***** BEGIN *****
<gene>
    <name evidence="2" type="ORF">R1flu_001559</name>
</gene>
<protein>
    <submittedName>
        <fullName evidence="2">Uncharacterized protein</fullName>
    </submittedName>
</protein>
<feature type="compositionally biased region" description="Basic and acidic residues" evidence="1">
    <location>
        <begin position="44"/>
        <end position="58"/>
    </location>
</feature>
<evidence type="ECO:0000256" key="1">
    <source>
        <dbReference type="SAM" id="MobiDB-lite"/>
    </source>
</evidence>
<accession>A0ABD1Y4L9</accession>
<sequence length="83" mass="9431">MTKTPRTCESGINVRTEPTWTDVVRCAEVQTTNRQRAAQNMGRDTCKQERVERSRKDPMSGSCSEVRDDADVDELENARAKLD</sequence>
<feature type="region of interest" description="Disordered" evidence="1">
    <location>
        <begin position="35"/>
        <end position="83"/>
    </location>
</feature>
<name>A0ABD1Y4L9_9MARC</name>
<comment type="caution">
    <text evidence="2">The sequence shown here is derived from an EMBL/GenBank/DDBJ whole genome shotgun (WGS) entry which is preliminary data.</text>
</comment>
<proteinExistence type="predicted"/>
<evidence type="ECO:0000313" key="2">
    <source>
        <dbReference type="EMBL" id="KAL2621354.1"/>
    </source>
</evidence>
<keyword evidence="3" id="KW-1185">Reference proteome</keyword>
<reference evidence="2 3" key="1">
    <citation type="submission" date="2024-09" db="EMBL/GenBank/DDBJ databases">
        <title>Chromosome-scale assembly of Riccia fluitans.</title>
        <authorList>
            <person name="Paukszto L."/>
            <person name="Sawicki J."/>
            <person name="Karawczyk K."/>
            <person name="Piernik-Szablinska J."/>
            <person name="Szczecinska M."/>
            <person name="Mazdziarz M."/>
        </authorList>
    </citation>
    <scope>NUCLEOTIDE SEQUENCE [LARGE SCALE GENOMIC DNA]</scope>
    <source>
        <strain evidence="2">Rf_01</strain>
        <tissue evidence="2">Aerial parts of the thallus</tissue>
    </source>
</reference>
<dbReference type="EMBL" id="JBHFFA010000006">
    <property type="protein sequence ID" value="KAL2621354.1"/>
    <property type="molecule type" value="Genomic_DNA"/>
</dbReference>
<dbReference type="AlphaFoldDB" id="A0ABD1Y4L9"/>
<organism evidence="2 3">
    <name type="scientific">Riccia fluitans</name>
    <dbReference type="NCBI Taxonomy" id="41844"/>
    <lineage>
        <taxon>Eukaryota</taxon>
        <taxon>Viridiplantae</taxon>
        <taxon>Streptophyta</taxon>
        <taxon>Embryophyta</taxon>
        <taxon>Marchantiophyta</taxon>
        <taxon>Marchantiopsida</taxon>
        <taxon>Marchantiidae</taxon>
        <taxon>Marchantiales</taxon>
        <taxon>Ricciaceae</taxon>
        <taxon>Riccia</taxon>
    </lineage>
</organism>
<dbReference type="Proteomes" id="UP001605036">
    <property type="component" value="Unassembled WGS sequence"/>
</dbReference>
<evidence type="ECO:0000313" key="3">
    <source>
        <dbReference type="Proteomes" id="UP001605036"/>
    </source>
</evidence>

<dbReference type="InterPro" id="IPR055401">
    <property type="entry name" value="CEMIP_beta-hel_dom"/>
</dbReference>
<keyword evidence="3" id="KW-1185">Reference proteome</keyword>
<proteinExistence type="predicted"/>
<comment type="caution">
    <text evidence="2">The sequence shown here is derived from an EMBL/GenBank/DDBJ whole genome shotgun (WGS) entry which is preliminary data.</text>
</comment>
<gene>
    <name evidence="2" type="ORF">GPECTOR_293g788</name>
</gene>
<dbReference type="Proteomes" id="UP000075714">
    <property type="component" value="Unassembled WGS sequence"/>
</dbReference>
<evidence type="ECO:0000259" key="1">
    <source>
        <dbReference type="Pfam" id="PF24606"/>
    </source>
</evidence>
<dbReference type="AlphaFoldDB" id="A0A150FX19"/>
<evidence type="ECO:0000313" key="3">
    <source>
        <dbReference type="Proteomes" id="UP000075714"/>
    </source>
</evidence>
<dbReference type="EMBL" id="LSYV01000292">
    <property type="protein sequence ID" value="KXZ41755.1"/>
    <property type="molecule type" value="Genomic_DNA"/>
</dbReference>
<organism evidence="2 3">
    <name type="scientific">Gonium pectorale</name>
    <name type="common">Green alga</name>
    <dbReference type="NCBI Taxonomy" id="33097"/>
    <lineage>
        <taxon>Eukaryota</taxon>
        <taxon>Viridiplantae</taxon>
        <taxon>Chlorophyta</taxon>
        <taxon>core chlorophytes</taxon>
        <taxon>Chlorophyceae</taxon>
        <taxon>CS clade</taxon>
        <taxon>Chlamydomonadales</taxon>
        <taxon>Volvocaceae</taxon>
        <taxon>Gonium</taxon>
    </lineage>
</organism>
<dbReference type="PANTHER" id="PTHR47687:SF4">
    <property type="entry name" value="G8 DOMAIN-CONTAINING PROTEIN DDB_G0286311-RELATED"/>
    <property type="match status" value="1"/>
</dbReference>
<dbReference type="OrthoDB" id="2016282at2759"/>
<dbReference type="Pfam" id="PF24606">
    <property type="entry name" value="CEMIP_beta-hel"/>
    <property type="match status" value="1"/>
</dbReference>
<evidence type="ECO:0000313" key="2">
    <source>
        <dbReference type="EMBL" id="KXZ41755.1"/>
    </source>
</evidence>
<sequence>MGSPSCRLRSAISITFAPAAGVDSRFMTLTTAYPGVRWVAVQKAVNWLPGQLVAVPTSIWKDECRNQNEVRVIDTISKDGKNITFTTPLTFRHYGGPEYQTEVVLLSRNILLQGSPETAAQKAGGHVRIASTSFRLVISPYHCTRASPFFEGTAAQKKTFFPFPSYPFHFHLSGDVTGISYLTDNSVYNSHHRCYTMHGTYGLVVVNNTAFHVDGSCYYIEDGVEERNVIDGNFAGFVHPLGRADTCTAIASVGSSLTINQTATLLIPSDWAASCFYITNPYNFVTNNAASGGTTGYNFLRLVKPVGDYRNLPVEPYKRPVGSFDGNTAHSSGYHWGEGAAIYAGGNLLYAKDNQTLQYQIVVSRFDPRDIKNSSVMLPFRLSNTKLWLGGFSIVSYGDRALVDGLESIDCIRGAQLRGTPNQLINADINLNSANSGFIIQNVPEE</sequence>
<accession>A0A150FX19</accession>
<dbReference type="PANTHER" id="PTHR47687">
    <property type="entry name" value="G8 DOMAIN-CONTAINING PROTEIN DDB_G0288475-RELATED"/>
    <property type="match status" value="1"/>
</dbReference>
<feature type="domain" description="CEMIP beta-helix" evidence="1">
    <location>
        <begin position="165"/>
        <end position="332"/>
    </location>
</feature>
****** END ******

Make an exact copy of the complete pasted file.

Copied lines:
<gene>
    <name evidence="2" type="ORF">R1flu_001559</name>
</gene>
<protein>
    <submittedName>
        <fullName evidence="2">Uncharacterized protein</fullName>
    </submittedName>
</protein>
<feature type="compositionally biased region" description="Basic and acidic residues" evidence="1">
    <location>
        <begin position="44"/>
        <end position="58"/>
    </location>
</feature>
<evidence type="ECO:0000256" key="1">
    <source>
        <dbReference type="SAM" id="MobiDB-lite"/>
    </source>
</evidence>
<accession>A0ABD1Y4L9</accession>
<sequence length="83" mass="9431">MTKTPRTCESGINVRTEPTWTDVVRCAEVQTTNRQRAAQNMGRDTCKQERVERSRKDPMSGSCSEVRDDADVDELENARAKLD</sequence>
<feature type="region of interest" description="Disordered" evidence="1">
    <location>
        <begin position="35"/>
        <end position="83"/>
    </location>
</feature>
<name>A0ABD1Y4L9_9MARC</name>
<comment type="caution">
    <text evidence="2">The sequence shown here is derived from an EMBL/GenBank/DDBJ whole genome shotgun (WGS) entry which is preliminary data.</text>
</comment>
<proteinExistence type="predicted"/>
<evidence type="ECO:0000313" key="2">
    <source>
        <dbReference type="EMBL" id="KAL2621354.1"/>
    </source>
</evidence>
<keyword evidence="3" id="KW-1185">Reference proteome</keyword>
<reference evidence="2 3" key="1">
    <citation type="submission" date="2024-09" db="EMBL/GenBank/DDBJ databases">
        <title>Chromosome-scale assembly of Riccia fluitans.</title>
        <authorList>
            <person name="Paukszto L."/>
            <person name="Sawicki J."/>
            <person name="Karawczyk K."/>
            <person name="Piernik-Szablinska J."/>
            <person name="Szczecinska M."/>
            <person name="Mazdziarz M."/>
        </authorList>
    </citation>
    <scope>NUCLEOTIDE SEQUENCE [LARGE SCALE GENOMIC DNA]</scope>
    <source>
        <strain evidence="2">Rf_01</strain>
        <tissue evidence="2">Aerial parts of the thallus</tissue>
    </source>
</reference>
<dbReference type="EMBL" id="JBHFFA010000006">
    <property type="protein sequence ID" value="KAL2621354.1"/>
    <property type="molecule type" value="Genomic_DNA"/>
</dbReference>
<dbReference type="AlphaFoldDB" id="A0ABD1Y4L9"/>
<organism evidence="2 3">
    <name type="scientific">Riccia fluitans</name>
    <dbReference type="NCBI Taxonomy" id="41844"/>
    <lineage>
        <taxon>Eukaryota</taxon>
        <taxon>Viridiplantae</taxon>
        <taxon>Streptophyta</taxon>
        <taxon>Embryophyta</taxon>
        <taxon>Marchantiophyta</taxon>
        <taxon>Marchantiopsida</taxon>
        <taxon>Marchantiidae</taxon>
        <taxon>Marchantiales</taxon>
        <taxon>Ricciaceae</taxon>
        <taxon>Riccia</taxon>
    </lineage>
</organism>
<dbReference type="Proteomes" id="UP001605036">
    <property type="component" value="Unassembled WGS sequence"/>
</dbReference>
<evidence type="ECO:0000313" key="3">
    <source>
        <dbReference type="Proteomes" id="UP001605036"/>
    </source>
</evidence>

<dbReference type="InterPro" id="IPR055401">
    <property type="entry name" value="CEMIP_beta-hel_dom"/>
</dbReference>
<keyword evidence="3" id="KW-1185">Reference proteome</keyword>
<proteinExistence type="predicted"/>
<comment type="caution">
    <text evidence="2">The sequence shown here is derived from an EMBL/GenBank/DDBJ whole genome shotgun (WGS) entry which is preliminary data.</text>
</comment>
<gene>
    <name evidence="2" type="ORF">GPECTOR_293g788</name>
</gene>
<dbReference type="Proteomes" id="UP000075714">
    <property type="component" value="Unassembled WGS sequence"/>
</dbReference>
<evidence type="ECO:0000259" key="1">
    <source>
        <dbReference type="Pfam" id="PF24606"/>
    </source>
</evidence>
<dbReference type="AlphaFoldDB" id="A0A150FX19"/>
<evidence type="ECO:0000313" key="3">
    <source>
        <dbReference type="Proteomes" id="UP000075714"/>
    </source>
</evidence>
<dbReference type="EMBL" id="LSYV01000292">
    <property type="protein sequence ID" value="KXZ41755.1"/>
    <property type="molecule type" value="Genomic_DNA"/>
</dbReference>
<organism evidence="2 3">
    <name type="scientific">Gonium pectorale</name>
    <name type="common">Green alga</name>
    <dbReference type="NCBI Taxonomy" id="33097"/>
    <lineage>
        <taxon>Eukaryota</taxon>
        <taxon>Viridiplantae</taxon>
        <taxon>Chlorophyta</taxon>
        <taxon>core chlorophytes</taxon>
        <taxon>Chlorophyceae</taxon>
        <taxon>CS clade</taxon>
        <taxon>Chlamydomonadales</taxon>
        <taxon>Volvocaceae</taxon>
        <taxon>Gonium</taxon>
    </lineage>
</organism>
<dbReference type="PANTHER" id="PTHR47687:SF4">
    <property type="entry name" value="G8 DOMAIN-CONTAINING PROTEIN DDB_G0286311-RELATED"/>
    <property type="match status" value="1"/>
</dbReference>
<dbReference type="OrthoDB" id="2016282at2759"/>
<dbReference type="Pfam" id="PF24606">
    <property type="entry name" value="CEMIP_beta-hel"/>
    <property type="match status" value="1"/>
</dbReference>
<evidence type="ECO:0000313" key="2">
    <source>
        <dbReference type="EMBL" id="KXZ41755.1"/>
    </source>
</evidence>
<sequence>MGSPSCRLRSAISITFAPAAGVDSRFMTLTTAYPGVRWVAVQKAVNWLPGQLVAVPTSIWKDECRNQNEVRVIDTISKDGKNITFTTPLTFRHYGGPEYQTEVVLLSRNILLQGSPETAAQKAGGHVRIASTSFRLVISPYHCTRASPFFEGTAAQKKTFFPFPSYPFHFHLSGDVTGISYLTDNSVYNSHHRCYTMHGTYGLVVVNNTAFHVDGSCYYIEDGVEERNVIDGNFAGFVHPLGRADTCTAIASVGSSLTINQTATLLIPSDWAASCFYITNPYNFVTNNAASGGTTGYNFLRLVKPVGDYRNLPVEPYKRPVGSFDGNTAHSSGYHWGEGAAIYAGGNLLYAKDNQTLQYQIVVSRFDPRDIKNSSVMLPFRLSNTKLWLGGFSIVSYGDRALVDGLESIDCIRGAQLRGTPNQLINADINLNSANSGFIIQNVPEE</sequence>
<accession>A0A150FX19</accession>
<dbReference type="PANTHER" id="PTHR47687">
    <property type="entry name" value="G8 DOMAIN-CONTAINING PROTEIN DDB_G0288475-RELATED"/>
    <property type="match status" value="1"/>
</dbReference>
<feature type="domain" description="CEMIP beta-helix" evidence="1">
    <location>
        <begin position="165"/>
        <end position="332"/>
    </location>
</feature>